With the economy slowly recovering from the worst recession since the depression, the number of homeless people, veteran's and families are on the increase.

A myriad of circumstances contribute to this new epidemic, but the sad reality is that everyday people are suffering from this problem. Homelessness doesn't necessarily mean walking the streets and living in a box, it can mean anything from being displaced to living in the car.

Families that find themselves with no place to go run into particular problems with access to shelters. Many homeless shelters are designed to service individuals or single moms with young children. Since the problem with homeless families is a relatively new and unfortunate trend, shelters have not had time to revamp their programs to meet their needs.

Keeping families together is important, and many services by shelters are provided by separating men and women. For example, a lot of shelters operate dorm style housing, where multiple beds are in one room, sometimes numbering in the hundreds. They put men in one room and women in another. Families need space for themselves and an independent group, and facilities that are equipped for that type of situation are few and far between.

Another concern for families in shelters is the exposure to drugs and alcohol. Many families loose their housing due to economic hardships and not addiction. So exposing them to the problems of urban street homelessness is not the right environment for children to be in.

Finally, moving into a temporary shelter can disrupt the education of the kids. If a family looses their home, then technically their children have moved outside of the local school district. Many parents will not inform schools of their situation and choose to commute their kids to school. However, that is not practical for many situations, and kids are put in limbo while permanent housing is established.

Not only are kids affected by residency issues, but also losing the continuity of going to their school and being around their friends has a tremendous impact. Taking them out of that environment will impact their study and social habits. Some shelters offer programs for educating children, but they are no where near the level of quality expected from schools.

Also, the fluid and unstable lifestyle of being homeless makes it hard for children to develop long term and healthy relationships.

Not all homeless families are searching for shelters. Many have friends and other family members to rely on in times of hardship. But some of the displacement issues affecting shelter bound families also affect these as well. School is the number one concern, and sometimes their support is in the same community, and other times it is not. So, deciding what to do with the children is the first thing to think about.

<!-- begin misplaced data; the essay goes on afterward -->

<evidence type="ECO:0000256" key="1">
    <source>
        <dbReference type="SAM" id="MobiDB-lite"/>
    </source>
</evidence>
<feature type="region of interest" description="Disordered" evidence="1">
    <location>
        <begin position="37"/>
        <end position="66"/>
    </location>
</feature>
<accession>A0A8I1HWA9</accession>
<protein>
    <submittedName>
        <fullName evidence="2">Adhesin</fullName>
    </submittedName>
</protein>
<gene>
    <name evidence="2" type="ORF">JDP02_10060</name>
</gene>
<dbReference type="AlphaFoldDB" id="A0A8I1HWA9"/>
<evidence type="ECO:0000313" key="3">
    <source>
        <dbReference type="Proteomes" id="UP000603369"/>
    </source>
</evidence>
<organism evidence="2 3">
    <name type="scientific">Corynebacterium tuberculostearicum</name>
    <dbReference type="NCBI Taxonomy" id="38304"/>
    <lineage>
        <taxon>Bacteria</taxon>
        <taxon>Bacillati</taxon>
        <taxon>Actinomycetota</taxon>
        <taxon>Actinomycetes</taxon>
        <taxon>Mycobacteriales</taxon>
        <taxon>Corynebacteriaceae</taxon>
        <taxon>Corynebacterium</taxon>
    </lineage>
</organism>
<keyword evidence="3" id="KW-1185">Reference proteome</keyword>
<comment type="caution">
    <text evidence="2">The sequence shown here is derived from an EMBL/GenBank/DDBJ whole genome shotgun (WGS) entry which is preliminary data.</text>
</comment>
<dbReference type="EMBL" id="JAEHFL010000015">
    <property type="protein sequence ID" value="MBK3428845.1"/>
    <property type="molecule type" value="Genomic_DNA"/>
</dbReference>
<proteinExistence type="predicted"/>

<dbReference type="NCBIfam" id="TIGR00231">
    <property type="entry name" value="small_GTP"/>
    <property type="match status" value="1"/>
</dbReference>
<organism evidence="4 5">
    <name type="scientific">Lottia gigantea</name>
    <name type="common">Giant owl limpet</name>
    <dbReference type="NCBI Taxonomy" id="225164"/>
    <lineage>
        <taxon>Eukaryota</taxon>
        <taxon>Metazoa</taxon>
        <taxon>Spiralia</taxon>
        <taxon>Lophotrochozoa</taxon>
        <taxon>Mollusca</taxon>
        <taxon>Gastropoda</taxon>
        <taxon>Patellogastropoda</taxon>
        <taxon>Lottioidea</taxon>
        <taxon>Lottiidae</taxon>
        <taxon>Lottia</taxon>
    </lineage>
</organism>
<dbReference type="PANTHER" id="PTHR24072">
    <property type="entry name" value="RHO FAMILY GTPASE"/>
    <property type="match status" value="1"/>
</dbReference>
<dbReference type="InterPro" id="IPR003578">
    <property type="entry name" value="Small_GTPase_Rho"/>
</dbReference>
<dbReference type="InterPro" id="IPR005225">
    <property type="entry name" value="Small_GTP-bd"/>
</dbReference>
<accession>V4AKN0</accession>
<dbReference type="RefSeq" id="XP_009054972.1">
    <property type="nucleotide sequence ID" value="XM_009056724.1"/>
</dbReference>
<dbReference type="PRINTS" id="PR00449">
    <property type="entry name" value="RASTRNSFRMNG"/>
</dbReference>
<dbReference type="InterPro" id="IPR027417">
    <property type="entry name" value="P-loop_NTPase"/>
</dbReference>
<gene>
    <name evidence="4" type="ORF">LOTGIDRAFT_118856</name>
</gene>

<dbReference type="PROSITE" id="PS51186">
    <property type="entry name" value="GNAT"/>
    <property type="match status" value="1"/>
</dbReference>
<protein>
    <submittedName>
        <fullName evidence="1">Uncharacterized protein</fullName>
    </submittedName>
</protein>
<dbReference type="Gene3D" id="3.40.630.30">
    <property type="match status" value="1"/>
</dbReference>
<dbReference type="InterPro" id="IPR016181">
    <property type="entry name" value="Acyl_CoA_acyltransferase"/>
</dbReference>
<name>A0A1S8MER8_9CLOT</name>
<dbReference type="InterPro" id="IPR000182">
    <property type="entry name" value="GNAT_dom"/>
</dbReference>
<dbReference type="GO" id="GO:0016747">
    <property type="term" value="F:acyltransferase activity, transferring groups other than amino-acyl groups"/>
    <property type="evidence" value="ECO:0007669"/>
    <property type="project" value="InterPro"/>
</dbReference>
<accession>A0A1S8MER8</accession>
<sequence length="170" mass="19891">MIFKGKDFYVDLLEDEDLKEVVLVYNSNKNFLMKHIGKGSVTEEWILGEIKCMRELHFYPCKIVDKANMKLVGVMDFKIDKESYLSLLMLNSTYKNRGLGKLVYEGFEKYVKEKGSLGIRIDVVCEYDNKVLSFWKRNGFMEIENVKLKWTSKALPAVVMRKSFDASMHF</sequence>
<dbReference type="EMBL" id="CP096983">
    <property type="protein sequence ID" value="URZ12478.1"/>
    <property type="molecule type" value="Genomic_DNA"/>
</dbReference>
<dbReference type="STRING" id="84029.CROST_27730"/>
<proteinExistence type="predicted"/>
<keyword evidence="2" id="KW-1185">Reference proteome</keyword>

Also, if the parents are working, having child care if necessary is huge concern for parents. Loosing a home is enormously disruptive, and every single routine established in the family is wiped away the moment the walk out the door with their things. Providing a safe place for kids is important. Hopefully, the friends or family that are hosting will have other kids in the house or adults around when the children are.

Those who are hosting need to consider some issues as well, because adding a new family to a home is a disruptive experience for them too. Planning on how to use space is important as well as setting boundaries and house rules. Things like making a laundry and cooking schedule should be thought about, in addition to who uses the bathroom for taking showers.

A chore list should be put together and coordinating shopping and food storage is a good idea also. Addressing these details in the beginning will eliminate a lot of stress induced arguments later on.Homeless families struggle in special ways and finding the right resource for them is a challenge. In addition to shelters and other friends or family members, churches and service organizations offer resources. Contacting the local pastor or social service agency will connect families with experts who have resources that nobody else has.

They are also geared to addressing the special needs of families versus individuals. Helping homeless families and getting them in permanent housing as fast as possible is the goal of everyone who is involved in fixing this crisis. Their special needs make it a challenge to provide resources, and keeping the family together can be difficult.

Thankfully, most families have some resources available that will make the process of getting back on their feet a little easier while enduring this horrible crisis.

For more information about homelessness visit Hope Haven Homeless Ministries [http://www.hopehavenhomelessministries.com]. Also visit Hope Haven Gospel Mission Shelter to help.
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